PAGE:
Yet year after year, 1934 to 2006, the dollar has depreciated. Decade after decade, the Federal Reserve System has created money to buy U.S. government debt, thereby lowering the purchasing power of the dollar, as estimated in terms of various official price indexes, private and governmental.

Anyone who bought collector gold coins after 1933 or gold bullion coins in 1973 lost money most of the time. There was a brief period of high profits, from 1975 to late 1979, but the losses sustained after mid-January, 1980, were horrendous.

I repeat all this because I want readers to recognize the nature of gold. It is a hedge against serious and generally unexpected monetary inflation. But the investing public remains unfamiliar with gold. Only a few tiny companies sell gold coins. The big brokerage firms downplay gold.

Gold and silver were bubble markets, 1975—1979. They popped in January, 1980. In terms of purchasing power, gold at $600 today is the equivalent of gold at $250 in 1980. But gold peaked at $850 in 1980.

It will take unexpected and extensive monetary inflation to create a comparable boom in gold.


The case for gold is the case against government control over the money supply. It is the case against experts who invariably substitute their judgment of what is best for society in place of the decisions of individuals regarding what is best for themselves. The case for gold is the case against the civil government’s manipulation of the money supply.

Today, gold has been demonetized for everyone except central banks. Large nations’ central banks do keep some gold reserves as the legal basis of their nations’ currencies. But government bonds make up the bulk of central bank reserves: their national debt and foreign governments’ debts — mainly U.S. government debts.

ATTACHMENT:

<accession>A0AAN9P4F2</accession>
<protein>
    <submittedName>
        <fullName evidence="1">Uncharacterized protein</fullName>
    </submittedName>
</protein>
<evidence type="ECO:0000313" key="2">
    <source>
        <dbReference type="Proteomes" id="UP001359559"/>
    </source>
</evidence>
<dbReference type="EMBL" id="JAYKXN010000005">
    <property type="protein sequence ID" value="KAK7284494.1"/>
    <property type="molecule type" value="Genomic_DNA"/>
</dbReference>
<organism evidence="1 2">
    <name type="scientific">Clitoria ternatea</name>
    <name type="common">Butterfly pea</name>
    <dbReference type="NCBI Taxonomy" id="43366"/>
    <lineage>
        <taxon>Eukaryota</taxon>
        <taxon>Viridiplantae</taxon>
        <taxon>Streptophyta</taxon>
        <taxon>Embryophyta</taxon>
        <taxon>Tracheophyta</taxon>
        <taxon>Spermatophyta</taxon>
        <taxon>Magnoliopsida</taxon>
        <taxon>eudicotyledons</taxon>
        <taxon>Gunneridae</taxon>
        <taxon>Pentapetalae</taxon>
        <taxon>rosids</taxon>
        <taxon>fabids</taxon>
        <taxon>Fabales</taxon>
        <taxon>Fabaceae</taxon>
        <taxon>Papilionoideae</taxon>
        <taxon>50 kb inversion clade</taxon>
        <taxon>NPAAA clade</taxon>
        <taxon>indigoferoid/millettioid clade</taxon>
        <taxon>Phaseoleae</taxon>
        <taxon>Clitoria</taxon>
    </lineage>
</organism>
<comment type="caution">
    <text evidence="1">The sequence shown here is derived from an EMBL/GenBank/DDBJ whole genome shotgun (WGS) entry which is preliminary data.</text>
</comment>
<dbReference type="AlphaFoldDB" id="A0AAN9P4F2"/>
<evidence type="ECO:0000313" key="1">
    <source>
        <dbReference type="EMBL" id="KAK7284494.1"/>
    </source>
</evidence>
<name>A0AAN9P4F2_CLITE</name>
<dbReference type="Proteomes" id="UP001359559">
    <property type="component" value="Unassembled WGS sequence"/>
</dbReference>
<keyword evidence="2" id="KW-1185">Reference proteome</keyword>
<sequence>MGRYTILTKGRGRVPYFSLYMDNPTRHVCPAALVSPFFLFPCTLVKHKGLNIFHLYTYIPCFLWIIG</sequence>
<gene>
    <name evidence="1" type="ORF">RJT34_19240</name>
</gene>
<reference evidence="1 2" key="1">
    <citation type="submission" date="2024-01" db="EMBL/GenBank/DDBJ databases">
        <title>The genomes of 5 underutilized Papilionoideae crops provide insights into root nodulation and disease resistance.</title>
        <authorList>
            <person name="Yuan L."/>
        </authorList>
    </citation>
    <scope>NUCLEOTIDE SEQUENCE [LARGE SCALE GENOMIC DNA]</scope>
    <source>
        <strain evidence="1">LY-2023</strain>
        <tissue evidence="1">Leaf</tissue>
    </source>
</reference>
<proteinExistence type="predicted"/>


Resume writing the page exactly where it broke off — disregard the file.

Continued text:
The fall in value of the dollar against the euro began in January, 2002. The move upward of gold had begun in the previous quarter. People forget how long this decline of the dollar has been going on. It did not begin this year.

Gold peaked at $725 on May 12, 2006. The fall of the dollar against the euro has been attracting attention in recent months.

If you follow the monetary statistics, you are aware that the crucial statistic, the adjusted monetary base, has barely moved since February. The other monetary indicators have also fallen from their highs late in 2005.

Bernanke’s Federal Reserve has put on the monetary brakes. The fact that gold is down against the dollar since the May high is consistent with the FED’s policy. What has surprised people is the fall of the dollar against the euro.

This tells us that there is no one-to-one correlation between monetary policy and prices. At best, there is a broad correlation. Gold rose, 2001—2006. The euro rose, 2002—2006. But they did not rise in a straight line.


The dollar will decline. Of that, I am confident. At some point, it will begin to decline much faster than it is declining today. When that era comes, gold will be a fundamental investment to buy and hold. It will preserve purchasing power.

We must not be naïve about gold’s potential during an era of relative monetary stability, which we are in today. The FED can shift back to inflation at any time. But Bernanke will resist this. He has bet his new career on fighting price inflation. He says that price inflation is too high. Yet the CPI, year to year, is under 2%. The Median CPI is under 3%. He will pressure the Board of Governors to accept a monetary policy that keeps all of the official price indexes under 2%.

When this monetary policy produces a recession, there will be great pressure put on him by Congress to lower interest rates to get the economy out of the doldrums. At that time, we will see how committed the FED is to Bernanke’s litany about inflation being too high. But we had better take him seriously when he says that prices are rising too much.


Because of the war, which is not going away in 2007, gold should be in everyone’s portfolio. But because recession looks increasingly likely in 2007, the case for gold as an inflation hedge looks much less relevant.

Long-term, the case for gold is the case against central banking. But central bankers have managed to gain power over money for over three centuries. Whenever they attain their goal, as they did in December, 1913, they have not surrendered this control. I do not expect them to do so in my lifetime.

As the government’s debt obligation increases, the politicians will look to the FED to buy the debt with fiat money. But, in 2006, the FED has bought almost no debt. It will take a lot of political pressure to force the FED to create a sufficient amount of fiat money to get a replay of the bubble market of 1976—1979.

Assume this when you buy gold.

December13, 2006

Gary North [send him mail] is the author of Mises on Money. Visit http://www.garynorth.com. He is also the author of a free 19-volume series, An Economic Commentary on the Bible.

Copyright © 2006 LewRockwell.com